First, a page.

Now we will talk about a different kind of inequality in our society today, which is digital inequality. Recently Faheema Shirin vs. the State of Kerala[2], Kerala High Court declared the right to Internet access is a Fundamental Right. So here we will talk about digital inequality also because inequality is a concept that underpins most intervention focused on social justice and development. It resembles the mythological serpent Hydra in Greek mythology. As the state attends to deal with one aspect of inequality, many new aspects keep coming up. Some of them are only available online. So, this leads to a new kind of equality, which is digital inequality where social and economic backwardness is exacerbated because of information poverty, lack of infrastructure, and lack of digital literacy also. According to the report by Deloitte 'digital India' unlocking the trillion-dollar opportunity. Reports say that in mid-2016, digital literacy in India was less than ten percent. Now we are moving to a global economy where knowledge of digital processes will transform how people work, collaborate, consume information, and entertain themselves. This aspect has been acknowledged in the Sustainable Development Goals as well as by the Indian government and has held to the digital India mission.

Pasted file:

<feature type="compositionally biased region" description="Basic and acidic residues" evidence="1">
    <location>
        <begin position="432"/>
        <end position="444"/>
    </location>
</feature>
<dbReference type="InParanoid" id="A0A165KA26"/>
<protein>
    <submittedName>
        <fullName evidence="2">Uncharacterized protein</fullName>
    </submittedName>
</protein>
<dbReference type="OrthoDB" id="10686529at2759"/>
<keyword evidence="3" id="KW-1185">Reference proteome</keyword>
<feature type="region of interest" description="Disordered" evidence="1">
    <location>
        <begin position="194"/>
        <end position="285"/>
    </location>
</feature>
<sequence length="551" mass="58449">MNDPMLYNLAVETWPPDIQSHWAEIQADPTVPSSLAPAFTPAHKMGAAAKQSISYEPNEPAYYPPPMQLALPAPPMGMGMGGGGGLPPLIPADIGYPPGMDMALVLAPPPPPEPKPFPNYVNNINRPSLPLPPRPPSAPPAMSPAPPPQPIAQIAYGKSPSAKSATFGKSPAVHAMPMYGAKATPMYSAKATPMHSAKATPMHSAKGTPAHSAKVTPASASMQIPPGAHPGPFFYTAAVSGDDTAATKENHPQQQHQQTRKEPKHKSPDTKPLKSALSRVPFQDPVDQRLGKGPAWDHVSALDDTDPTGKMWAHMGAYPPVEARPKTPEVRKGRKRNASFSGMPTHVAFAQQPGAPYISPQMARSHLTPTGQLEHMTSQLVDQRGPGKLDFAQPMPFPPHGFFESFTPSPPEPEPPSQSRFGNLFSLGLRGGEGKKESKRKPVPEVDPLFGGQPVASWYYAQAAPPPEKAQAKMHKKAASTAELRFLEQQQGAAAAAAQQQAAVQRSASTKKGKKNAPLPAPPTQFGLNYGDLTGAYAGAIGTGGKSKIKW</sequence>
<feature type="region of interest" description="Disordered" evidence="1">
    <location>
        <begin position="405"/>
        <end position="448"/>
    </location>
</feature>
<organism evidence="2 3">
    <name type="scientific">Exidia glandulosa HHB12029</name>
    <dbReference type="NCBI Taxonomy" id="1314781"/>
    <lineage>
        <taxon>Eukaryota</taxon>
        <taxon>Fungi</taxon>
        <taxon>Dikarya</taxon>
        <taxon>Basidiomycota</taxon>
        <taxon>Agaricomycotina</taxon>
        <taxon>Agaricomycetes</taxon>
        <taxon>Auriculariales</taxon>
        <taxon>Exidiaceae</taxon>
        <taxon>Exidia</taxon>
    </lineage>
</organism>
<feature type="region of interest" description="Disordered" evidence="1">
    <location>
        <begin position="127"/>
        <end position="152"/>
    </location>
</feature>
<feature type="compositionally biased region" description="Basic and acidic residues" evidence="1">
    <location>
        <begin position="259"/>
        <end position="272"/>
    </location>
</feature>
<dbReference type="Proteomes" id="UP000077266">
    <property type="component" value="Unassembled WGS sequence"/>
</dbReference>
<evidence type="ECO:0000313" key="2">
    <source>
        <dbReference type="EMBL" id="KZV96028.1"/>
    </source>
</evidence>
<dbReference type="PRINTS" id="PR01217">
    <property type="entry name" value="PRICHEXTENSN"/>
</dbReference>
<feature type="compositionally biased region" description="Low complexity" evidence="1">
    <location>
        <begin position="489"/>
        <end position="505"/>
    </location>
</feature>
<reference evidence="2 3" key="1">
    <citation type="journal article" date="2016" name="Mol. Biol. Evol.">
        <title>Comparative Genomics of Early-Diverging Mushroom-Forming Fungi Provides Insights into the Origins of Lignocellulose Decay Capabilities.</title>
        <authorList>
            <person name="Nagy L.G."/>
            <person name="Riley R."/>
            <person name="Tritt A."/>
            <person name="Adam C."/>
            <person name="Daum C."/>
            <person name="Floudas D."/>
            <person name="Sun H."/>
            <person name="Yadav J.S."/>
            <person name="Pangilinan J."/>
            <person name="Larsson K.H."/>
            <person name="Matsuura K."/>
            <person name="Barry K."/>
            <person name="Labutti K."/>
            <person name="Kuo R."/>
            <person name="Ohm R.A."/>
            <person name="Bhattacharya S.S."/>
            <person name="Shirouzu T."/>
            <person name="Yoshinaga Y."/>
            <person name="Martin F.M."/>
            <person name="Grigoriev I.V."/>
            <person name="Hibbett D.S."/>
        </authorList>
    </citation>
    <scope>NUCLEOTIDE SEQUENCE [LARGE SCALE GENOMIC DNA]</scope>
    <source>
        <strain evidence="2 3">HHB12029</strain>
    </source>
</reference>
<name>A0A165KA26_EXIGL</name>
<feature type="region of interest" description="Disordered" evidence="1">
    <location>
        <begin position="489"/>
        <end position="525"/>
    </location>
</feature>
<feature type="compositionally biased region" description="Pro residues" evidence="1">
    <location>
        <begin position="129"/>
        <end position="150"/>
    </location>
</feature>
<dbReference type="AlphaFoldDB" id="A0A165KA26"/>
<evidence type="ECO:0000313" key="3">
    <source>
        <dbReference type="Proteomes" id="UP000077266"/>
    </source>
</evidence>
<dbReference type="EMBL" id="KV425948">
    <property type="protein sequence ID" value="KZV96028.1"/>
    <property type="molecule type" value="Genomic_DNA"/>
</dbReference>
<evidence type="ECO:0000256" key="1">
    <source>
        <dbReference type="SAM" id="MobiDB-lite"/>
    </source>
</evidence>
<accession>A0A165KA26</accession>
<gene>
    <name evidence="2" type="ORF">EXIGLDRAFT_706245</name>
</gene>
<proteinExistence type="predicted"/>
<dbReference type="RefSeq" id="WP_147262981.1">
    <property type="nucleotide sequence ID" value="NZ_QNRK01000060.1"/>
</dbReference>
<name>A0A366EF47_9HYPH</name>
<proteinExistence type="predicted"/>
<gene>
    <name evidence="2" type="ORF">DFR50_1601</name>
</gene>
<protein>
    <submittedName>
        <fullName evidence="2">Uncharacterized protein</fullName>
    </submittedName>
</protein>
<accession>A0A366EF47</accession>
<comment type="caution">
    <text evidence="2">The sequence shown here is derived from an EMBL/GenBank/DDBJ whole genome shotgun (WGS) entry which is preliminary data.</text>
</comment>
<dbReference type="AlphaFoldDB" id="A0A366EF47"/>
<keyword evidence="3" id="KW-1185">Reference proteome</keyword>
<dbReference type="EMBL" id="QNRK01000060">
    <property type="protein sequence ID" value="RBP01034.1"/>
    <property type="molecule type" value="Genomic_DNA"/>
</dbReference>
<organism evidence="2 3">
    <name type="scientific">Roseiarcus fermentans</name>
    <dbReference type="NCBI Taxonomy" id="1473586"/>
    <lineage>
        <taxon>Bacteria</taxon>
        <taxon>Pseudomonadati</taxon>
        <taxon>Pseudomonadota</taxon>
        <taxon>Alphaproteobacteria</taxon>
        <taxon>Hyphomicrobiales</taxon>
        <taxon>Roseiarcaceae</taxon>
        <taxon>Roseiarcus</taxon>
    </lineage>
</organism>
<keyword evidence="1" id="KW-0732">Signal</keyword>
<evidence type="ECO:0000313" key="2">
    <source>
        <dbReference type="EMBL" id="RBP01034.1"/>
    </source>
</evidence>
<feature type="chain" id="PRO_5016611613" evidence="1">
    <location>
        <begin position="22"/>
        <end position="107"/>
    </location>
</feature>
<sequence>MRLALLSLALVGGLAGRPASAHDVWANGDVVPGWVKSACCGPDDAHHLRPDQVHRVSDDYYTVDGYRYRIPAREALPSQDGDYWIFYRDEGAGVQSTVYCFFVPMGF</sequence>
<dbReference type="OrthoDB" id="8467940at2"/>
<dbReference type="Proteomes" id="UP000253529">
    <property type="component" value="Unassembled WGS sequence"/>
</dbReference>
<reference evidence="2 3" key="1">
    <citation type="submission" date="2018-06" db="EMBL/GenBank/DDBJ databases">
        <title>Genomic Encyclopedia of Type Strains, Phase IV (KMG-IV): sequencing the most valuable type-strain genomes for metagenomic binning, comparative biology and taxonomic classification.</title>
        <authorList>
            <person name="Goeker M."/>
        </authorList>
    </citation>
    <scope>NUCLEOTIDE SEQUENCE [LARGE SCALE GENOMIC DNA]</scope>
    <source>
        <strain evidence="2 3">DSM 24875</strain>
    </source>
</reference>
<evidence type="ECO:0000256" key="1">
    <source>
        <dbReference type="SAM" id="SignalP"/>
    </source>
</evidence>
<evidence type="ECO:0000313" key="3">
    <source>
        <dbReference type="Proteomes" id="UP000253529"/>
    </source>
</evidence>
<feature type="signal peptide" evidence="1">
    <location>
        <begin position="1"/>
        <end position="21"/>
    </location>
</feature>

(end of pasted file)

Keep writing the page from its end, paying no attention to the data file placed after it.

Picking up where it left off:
Benefits of Digital literacy

Offering service online has cost-efficiency benefits for the government and also allows citizens to bypass lower-level government bureaucracy. However, within the absence of Internet access and digital literacy enabling that access, there will be a further exclusion of enormous parts of the population, exacerbating the already existing digital device. But moving governance and service delivery online without the requisite progress in Internet access and digital literacy also does not make economic sense. For instance, Common Service Centres, which operate in rural and remote locations, are physical facilities that help in delivering digital government services and informing communities about government initiatives. While the state could be saving resources by moving services online, it also must spend resources since an outside chunk of citizens cannot access these services. The government has acknowledged this and has initiated certain measures during this regard. The Bharat Net program, attending to have an optical fiber network in gram panchayats, is to act because of the infrastructural backbone for having Internet access all across the country.